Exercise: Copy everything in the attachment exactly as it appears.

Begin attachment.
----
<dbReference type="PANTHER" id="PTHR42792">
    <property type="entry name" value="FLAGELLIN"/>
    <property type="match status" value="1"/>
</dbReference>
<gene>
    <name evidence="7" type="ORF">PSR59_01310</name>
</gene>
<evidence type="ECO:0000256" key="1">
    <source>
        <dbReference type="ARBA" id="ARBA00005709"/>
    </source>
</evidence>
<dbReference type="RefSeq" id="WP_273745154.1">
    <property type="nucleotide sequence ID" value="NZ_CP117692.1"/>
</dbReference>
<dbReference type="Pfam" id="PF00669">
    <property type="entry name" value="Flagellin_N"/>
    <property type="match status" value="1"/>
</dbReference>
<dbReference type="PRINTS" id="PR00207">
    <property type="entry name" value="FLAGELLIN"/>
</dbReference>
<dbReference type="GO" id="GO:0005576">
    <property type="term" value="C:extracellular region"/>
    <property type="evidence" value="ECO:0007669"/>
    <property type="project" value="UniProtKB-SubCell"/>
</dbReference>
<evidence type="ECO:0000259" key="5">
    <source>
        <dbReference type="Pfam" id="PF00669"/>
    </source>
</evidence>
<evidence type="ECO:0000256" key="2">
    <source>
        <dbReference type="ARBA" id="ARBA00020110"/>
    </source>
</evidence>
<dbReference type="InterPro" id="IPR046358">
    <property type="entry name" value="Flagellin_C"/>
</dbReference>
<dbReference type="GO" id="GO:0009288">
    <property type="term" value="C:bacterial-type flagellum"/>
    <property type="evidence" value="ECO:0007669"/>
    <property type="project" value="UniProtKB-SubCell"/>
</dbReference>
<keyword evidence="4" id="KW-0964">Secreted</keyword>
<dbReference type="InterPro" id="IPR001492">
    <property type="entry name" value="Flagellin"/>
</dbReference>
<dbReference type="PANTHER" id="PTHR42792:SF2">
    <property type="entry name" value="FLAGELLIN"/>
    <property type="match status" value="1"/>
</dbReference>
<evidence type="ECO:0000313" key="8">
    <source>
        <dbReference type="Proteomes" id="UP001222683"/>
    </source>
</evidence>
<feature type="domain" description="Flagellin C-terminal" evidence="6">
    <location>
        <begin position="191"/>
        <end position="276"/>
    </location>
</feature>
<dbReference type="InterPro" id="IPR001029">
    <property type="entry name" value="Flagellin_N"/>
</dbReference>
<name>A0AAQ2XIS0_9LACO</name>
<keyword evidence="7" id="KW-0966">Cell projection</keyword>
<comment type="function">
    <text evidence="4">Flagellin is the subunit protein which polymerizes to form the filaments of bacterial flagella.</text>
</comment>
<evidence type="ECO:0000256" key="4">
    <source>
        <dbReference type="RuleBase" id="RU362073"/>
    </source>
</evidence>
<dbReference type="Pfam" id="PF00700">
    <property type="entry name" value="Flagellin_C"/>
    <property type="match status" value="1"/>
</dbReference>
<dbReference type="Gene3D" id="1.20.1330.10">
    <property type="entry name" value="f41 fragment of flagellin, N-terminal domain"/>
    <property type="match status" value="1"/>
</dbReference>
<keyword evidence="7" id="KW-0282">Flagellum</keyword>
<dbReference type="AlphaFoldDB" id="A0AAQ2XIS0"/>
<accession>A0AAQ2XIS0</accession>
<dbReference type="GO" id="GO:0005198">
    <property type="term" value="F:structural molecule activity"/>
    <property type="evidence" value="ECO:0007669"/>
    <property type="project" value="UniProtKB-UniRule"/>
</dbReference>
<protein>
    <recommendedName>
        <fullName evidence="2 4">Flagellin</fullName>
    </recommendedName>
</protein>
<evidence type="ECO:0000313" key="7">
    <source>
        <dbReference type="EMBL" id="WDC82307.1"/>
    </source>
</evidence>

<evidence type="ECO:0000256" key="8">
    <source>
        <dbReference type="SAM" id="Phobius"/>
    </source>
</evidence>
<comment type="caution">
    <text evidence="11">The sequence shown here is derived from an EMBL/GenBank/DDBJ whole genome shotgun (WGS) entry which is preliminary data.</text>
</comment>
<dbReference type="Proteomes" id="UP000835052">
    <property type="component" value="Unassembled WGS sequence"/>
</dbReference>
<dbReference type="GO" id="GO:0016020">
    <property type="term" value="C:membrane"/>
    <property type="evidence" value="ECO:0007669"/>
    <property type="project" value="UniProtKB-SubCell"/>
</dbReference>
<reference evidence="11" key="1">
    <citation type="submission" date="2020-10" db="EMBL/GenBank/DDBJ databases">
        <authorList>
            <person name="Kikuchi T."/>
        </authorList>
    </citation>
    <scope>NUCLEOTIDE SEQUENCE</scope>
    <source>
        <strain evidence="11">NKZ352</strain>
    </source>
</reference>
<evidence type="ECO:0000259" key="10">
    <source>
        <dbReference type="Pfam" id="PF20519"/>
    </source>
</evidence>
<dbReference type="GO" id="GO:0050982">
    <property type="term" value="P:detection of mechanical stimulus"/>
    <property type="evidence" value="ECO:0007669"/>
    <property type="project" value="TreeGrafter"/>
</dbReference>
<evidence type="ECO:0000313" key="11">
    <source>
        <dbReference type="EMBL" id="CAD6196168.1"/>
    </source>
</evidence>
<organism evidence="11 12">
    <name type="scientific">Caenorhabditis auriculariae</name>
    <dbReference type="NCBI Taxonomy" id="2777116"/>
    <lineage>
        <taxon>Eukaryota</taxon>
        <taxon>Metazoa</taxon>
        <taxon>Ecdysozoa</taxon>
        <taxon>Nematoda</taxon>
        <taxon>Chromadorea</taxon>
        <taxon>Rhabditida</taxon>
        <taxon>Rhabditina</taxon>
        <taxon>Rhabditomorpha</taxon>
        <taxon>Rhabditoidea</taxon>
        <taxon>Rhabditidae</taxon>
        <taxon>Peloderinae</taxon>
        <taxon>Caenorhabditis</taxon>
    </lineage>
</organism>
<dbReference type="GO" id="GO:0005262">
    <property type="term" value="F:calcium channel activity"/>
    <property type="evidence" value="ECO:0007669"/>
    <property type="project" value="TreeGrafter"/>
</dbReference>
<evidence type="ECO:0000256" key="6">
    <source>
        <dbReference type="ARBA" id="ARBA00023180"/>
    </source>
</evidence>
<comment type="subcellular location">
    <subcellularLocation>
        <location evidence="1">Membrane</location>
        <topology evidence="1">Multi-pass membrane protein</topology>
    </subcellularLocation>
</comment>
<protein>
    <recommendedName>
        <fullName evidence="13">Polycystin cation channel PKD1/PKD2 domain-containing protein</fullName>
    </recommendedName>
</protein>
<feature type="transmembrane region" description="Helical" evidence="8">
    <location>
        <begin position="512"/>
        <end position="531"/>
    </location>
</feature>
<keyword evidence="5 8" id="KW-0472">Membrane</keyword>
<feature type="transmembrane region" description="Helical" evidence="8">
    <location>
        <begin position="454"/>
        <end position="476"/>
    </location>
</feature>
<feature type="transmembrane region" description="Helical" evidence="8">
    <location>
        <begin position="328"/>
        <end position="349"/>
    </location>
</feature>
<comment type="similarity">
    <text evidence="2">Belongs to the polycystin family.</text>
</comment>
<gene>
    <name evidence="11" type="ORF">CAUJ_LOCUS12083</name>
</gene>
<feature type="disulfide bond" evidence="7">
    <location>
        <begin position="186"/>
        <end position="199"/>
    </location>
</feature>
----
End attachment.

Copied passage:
<dbReference type="PANTHER" id="PTHR42792">
    <property type="entry name" value="FLAGELLIN"/>
    <property type="match status" value="1"/>
</dbReference>
<gene>
    <name evidence="7" type="ORF">PSR59_01310</name>
</gene>
<evidence type="ECO:0000256" key="1">
    <source>
        <dbReference type="ARBA" id="ARBA00005709"/>
    </source>
</evidence>
<dbReference type="RefSeq" id="WP_273745154.1">
    <property type="nucleotide sequence ID" value="NZ_CP117692.1"/>
</dbReference>
<dbReference type="Pfam" id="PF00669">
    <property type="entry name" value="Flagellin_N"/>
    <property type="match status" value="1"/>
</dbReference>
<dbReference type="PRINTS" id="PR00207">
    <property type="entry name" value="FLAGELLIN"/>
</dbReference>
<dbReference type="GO" id="GO:0005576">
    <property type="term" value="C:extracellular region"/>
    <property type="evidence" value="ECO:0007669"/>
    <property type="project" value="UniProtKB-SubCell"/>
</dbReference>
<evidence type="ECO:0000259" key="5">
    <source>
        <dbReference type="Pfam" id="PF00669"/>
    </source>
</evidence>
<evidence type="ECO:0000256" key="2">
    <source>
        <dbReference type="ARBA" id="ARBA00020110"/>
    </source>
</evidence>
<dbReference type="InterPro" id="IPR046358">
    <property type="entry name" value="Flagellin_C"/>
</dbReference>
<dbReference type="GO" id="GO:0009288">
    <property type="term" value="C:bacterial-type flagellum"/>
    <property type="evidence" value="ECO:0007669"/>
    <property type="project" value="UniProtKB-SubCell"/>
</dbReference>
<keyword evidence="4" id="KW-0964">Secreted</keyword>
<dbReference type="InterPro" id="IPR001492">
    <property type="entry name" value="Flagellin"/>
</dbReference>
<dbReference type="PANTHER" id="PTHR42792:SF2">
    <property type="entry name" value="FLAGELLIN"/>
    <property type="match status" value="1"/>
</dbReference>
<evidence type="ECO:0000313" key="8">
    <source>
        <dbReference type="Proteomes" id="UP001222683"/>
    </source>
</evidence>
<feature type="domain" description="Flagellin C-terminal" evidence="6">
    <location>
        <begin position="191"/>
        <end position="276"/>
    </location>
</feature>
<dbReference type="InterPro" id="IPR001029">
    <property type="entry name" value="Flagellin_N"/>
</dbReference>
<name>A0AAQ2XIS0_9LACO</name>
<keyword evidence="7" id="KW-0966">Cell projection</keyword>
<comment type="function">
    <text evidence="4">Flagellin is the subunit protein which polymerizes to form the filaments of bacterial flagella.</text>
</comment>
<evidence type="ECO:0000256" key="4">
    <source>
        <dbReference type="RuleBase" id="RU362073"/>
    </source>
</evidence>
<dbReference type="Pfam" id="PF00700">
    <property type="entry name" value="Flagellin_C"/>
    <property type="match status" value="1"/>
</dbReference>
<dbReference type="Gene3D" id="1.20.1330.10">
    <property type="entry name" value="f41 fragment of flagellin, N-terminal domain"/>
    <property type="match status" value="1"/>
</dbReference>
<keyword evidence="7" id="KW-0282">Flagellum</keyword>
<dbReference type="AlphaFoldDB" id="A0AAQ2XIS0"/>
<accession>A0AAQ2XIS0</accession>
<dbReference type="GO" id="GO:0005198">
    <property type="term" value="F:structural molecule activity"/>
    <property type="evidence" value="ECO:0007669"/>
    <property type="project" value="UniProtKB-UniRule"/>
</dbReference>
<protein>
    <recommendedName>
        <fullName evidence="2 4">Flagellin</fullName>
    </recommendedName>
</protein>
<evidence type="ECO:0000313" key="7">
    <source>
        <dbReference type="EMBL" id="WDC82307.1"/>
    </source>
</evidence>

<evidence type="ECO:0000256" key="8">
    <source>
        <dbReference type="SAM" id="Phobius"/>
    </source>
</evidence>
<comment type="caution">
    <text evidence="11">The sequence shown here is derived from an EMBL/GenBank/DDBJ whole genome shotgun (WGS) entry which is preliminary data.</text>
</comment>
<dbReference type="Proteomes" id="UP000835052">
    <property type="component" value="Unassembled WGS sequence"/>
</dbReference>
<dbReference type="GO" id="GO:0016020">
    <property type="term" value="C:membrane"/>
    <property type="evidence" value="ECO:0007669"/>
    <property type="project" value="UniProtKB-SubCell"/>
</dbReference>
<reference evidence="11" key="1">
    <citation type="submission" date="2020-10" db="EMBL/GenBank/DDBJ databases">
        <authorList>
            <person name="Kikuchi T."/>
        </authorList>
    </citation>
    <scope>NUCLEOTIDE SEQUENCE</scope>
    <source>
        <strain evidence="11">NKZ352</strain>
    </source>
</reference>
<evidence type="ECO:0000259" key="10">
    <source>
        <dbReference type="Pfam" id="PF20519"/>
    </source>
</evidence>
<dbReference type="GO" id="GO:0050982">
    <property type="term" value="P:detection of mechanical stimulus"/>
    <property type="evidence" value="ECO:0007669"/>
    <property type="project" value="TreeGrafter"/>
</dbReference>
<evidence type="ECO:0000313" key="11">
    <source>
        <dbReference type="EMBL" id="CAD6196168.1"/>
    </source>
</evidence>
<organism evidence="11 12">
    <name type="scientific">Caenorhabditis auriculariae</name>
    <dbReference type="NCBI Taxonomy" id="2777116"/>
    <lineage>
        <taxon>Eukaryota</taxon>
        <taxon>Metazoa</taxon>
        <taxon>Ecdysozoa</taxon>
        <taxon>Nematoda</taxon>
        <taxon>Chromadorea</taxon>
        <taxon>Rhabditida</taxon>
        <taxon>Rhabditina</taxon>
        <taxon>Rhabditomorpha</taxon>
        <taxon>Rhabditoidea</taxon>
        <taxon>Rhabditidae</taxon>
        <taxon>Peloderinae</taxon>
        <taxon>Caenorhabditis</taxon>
    </lineage>
</organism>
<dbReference type="GO" id="GO:0005262">
    <property type="term" value="F:calcium channel activity"/>
    <property type="evidence" value="ECO:0007669"/>
    <property type="project" value="TreeGrafter"/>
</dbReference>
<evidence type="ECO:0000256" key="6">
    <source>
        <dbReference type="ARBA" id="ARBA00023180"/>
    </source>
</evidence>
<comment type="subcellular location">
    <subcellularLocation>
        <location evidence="1">Membrane</location>
        <topology evidence="1">Multi-pass membrane protein</topology>
    </subcellularLocation>
</comment>
<protein>
    <recommendedName>
        <fullName evidence="13">Polycystin cation channel PKD1/PKD2 domain-containing protein</fullName>
    </recommendedName>
</protein>
<feature type="transmembrane region" description="Helical" evidence="8">
    <location>
        <begin position="512"/>
        <end position="531"/>
    </location>
</feature>
<keyword evidence="5 8" id="KW-0472">Membrane</keyword>
<feature type="transmembrane region" description="Helical" evidence="8">
    <location>
        <begin position="454"/>
        <end position="476"/>
    </location>
</feature>
<feature type="transmembrane region" description="Helical" evidence="8">
    <location>
        <begin position="328"/>
        <end position="349"/>
    </location>
</feature>
<comment type="similarity">
    <text evidence="2">Belongs to the polycystin family.</text>
</comment>
<gene>
    <name evidence="11" type="ORF">CAUJ_LOCUS12083</name>
</gene>
<feature type="disulfide bond" evidence="7">
    <location>
        <begin position="186"/>
        <end position="199"/>
    </location>
</feature>